Before getting behind the wheel, you must first become familiar with the particularities of the Highway Safety Code. This will help ensure you drive safely.
What are the particularities of the Highway Safety Code? It is important that you know them to avoid causing accidents or receiving a fine.
In Québec, as everywhere else in Canada or the United States, you must drive on the right side of the road.
In Québec, you are prohibited from driving a vehicle if your blood alcohol concentration is equal to or higher than 80 mg of alcohol per 100 ml of blood, or 0.08. This limit applies to holders of a driver's licence aged 22 or older.
Important! The zero-alcohol rule applies to drivers under age 22 and all new drivers (learner’s licence or probationary licence), regardless of their age.
To know more, visit the page Drinking and Driving – What the Law Says.
Just like with alcohol, driving while impaired by drugs (including cannabis and medication) is a criminal act.
While cannabis may be legal in Canada, you and your passengers are prohibited from smoking it inside a vehicle.
To find out more, visit the webpage Drugs and Medication – What the Law Says.
In Québec, like everywhere else in Canada, speed limits are posted in kilometres per hour (km/h), and not in miles per hour (mph) as they are in the United States.
The legal speed limit is 50 km/h. However, municipalities lower the speed limit in certain areas, for example in school zones, where the speed limit is usually 30 km/h. Watch for signs!
The speed limit is usually 90 km/h. However, on certain roads, the speed limit can be 80 km/h, 70 km/h or lower. Keep your eyes open!
The speed limit is 100 km/h, and not 130 km/h as it is in several European countries.
Speeding leads to demerit points and fines that vary based on how much faster than the speed limit you were driving.
Seat belt use is mandatory for all automobile passengers (riding in both the front and rear).
The law requires that children be properly secured in a car seat that is adapted to their weight and height until they are 145 cm tall or 9 years old. We recommend that you continue to have your child use a booster seat until you are certain that the seat belt alone can be used correctly.
A seat belt can be used correctly when both of the following conditions are met:
It is recommended that children aged 12 or younger ride in the back seat.
In Québec and elsewhere in Canada and the United States, traffic lights are on the other side of the street. They are not at the stop line, in front of the car's hood.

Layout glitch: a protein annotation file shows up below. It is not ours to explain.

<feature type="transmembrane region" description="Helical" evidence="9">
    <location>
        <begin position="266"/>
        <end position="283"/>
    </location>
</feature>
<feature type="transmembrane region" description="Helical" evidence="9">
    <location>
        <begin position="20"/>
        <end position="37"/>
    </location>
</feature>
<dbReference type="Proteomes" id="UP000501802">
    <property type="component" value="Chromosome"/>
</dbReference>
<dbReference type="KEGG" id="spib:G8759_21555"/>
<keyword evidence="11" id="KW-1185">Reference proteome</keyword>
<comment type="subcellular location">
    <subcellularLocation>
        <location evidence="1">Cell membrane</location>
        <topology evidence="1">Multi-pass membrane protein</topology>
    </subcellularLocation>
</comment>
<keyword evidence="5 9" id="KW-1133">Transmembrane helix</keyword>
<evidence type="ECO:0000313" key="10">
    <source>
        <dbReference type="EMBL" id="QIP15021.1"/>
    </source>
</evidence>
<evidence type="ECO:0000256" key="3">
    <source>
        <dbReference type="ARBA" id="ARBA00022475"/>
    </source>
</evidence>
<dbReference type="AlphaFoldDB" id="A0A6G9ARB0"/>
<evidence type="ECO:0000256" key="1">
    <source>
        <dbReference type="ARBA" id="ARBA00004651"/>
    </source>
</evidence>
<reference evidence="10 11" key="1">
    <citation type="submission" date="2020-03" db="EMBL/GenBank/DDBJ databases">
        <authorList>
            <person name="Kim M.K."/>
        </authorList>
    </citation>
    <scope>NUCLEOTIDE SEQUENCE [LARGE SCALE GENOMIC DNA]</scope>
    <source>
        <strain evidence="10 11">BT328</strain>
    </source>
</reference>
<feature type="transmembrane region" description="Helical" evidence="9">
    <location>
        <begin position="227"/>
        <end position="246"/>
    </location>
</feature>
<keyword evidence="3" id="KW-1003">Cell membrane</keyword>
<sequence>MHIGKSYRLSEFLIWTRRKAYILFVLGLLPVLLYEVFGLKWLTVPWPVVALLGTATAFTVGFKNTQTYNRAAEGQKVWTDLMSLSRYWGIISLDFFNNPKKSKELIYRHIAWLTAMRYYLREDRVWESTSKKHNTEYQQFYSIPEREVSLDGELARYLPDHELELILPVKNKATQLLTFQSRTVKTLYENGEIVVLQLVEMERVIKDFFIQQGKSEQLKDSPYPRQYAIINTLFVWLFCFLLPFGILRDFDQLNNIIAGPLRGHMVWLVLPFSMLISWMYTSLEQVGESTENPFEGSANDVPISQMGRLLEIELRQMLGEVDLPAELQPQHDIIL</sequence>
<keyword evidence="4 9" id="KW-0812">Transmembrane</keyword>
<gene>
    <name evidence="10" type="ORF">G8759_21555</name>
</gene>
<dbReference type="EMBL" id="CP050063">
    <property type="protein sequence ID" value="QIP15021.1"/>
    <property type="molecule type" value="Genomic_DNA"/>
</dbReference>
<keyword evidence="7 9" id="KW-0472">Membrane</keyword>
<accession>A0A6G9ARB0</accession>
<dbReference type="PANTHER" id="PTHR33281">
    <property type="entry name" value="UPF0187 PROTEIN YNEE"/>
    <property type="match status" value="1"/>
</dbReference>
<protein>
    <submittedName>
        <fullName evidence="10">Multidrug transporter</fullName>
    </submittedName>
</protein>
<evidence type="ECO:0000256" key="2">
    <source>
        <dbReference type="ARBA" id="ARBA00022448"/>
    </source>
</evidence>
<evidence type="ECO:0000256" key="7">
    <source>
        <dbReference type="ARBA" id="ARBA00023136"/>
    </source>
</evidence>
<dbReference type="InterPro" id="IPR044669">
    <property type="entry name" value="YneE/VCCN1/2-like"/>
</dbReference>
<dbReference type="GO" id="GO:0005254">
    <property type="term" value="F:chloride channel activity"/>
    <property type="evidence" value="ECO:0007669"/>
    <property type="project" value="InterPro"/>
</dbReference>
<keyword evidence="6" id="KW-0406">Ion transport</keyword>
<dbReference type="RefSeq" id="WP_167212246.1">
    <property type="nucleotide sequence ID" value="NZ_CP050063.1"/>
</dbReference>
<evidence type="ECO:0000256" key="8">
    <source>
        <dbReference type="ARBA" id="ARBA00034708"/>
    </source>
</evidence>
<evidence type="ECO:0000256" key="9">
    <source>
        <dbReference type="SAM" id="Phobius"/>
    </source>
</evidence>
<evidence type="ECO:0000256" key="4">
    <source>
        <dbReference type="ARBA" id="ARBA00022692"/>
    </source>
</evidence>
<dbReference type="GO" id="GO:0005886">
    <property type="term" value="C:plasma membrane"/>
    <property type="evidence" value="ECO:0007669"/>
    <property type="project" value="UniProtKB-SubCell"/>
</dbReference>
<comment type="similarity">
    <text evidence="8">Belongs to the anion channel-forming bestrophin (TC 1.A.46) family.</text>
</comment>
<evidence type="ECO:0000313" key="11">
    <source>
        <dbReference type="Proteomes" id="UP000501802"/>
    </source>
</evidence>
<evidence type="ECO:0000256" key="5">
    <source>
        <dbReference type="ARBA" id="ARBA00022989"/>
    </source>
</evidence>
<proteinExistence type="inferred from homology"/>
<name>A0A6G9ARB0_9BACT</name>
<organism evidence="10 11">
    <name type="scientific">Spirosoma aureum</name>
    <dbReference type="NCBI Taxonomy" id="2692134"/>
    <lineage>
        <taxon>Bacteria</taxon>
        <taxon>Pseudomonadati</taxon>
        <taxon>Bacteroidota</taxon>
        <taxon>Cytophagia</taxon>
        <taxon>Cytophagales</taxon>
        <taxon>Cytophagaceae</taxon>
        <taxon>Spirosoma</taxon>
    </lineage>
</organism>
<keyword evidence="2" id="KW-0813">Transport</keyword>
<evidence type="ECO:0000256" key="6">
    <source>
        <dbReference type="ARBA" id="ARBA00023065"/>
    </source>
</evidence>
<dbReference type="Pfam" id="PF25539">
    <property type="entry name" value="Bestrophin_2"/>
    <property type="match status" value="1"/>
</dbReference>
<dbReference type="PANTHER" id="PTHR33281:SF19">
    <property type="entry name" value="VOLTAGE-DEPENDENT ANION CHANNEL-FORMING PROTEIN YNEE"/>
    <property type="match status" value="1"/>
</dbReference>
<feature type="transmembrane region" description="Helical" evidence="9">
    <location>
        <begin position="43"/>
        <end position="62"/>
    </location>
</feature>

Turning right on a red light is allowed in Québec, except on the island of Montréal and where prohibited by signs posted at intersections.
Always check the signs below the traffic light in question. In some cases, the sign indicates the times during which the prohibition applies.
When turning right on a red light is permitted, you must stop your vehicle at the intersection, just like you would at a stop sign. Before making the turn, you must yield the right of way to pedestrians, cyclists and drivers already in or about to enter the intersection. Then, make sure you can make the turn safely.
When the green light flashes or a green arrow appears, this means that you can turn left, after yielding the right of way to vehicles, pedestrians and cyclists already in the intersection. The vehicles on the other side of the intersection are not allowed to move forward, as their light is red.
Stop signs (marked "ARRÊT" in Québec) are everywhere in Québec and the rest of North America. The rule is: the first vehicle to stop is the first to go, and so on. You must also yield the right of way to pedestrians already in the intersection.
School buses are easily recognizable by their yellow colour. When their yellow flashing lights are activated, you must slow down and prepare to stop. When the red lights are flashing and the stop signs are deployed on the sides of the bus, you must stop your vehicle more than 5 metres away from the bus, regardless of whether you are following or meeting the bus from the opposite direction. This rule does not apply when there is a median wall between your vehicle and the bus. Failing to obey these rules is one of the most severely punished offences.
In Québec, horns are only used when justified by a particular situation. You must therefore never use your horn to express your anger or impatience. Using the horn for no reason is subject to a fine of at least $100.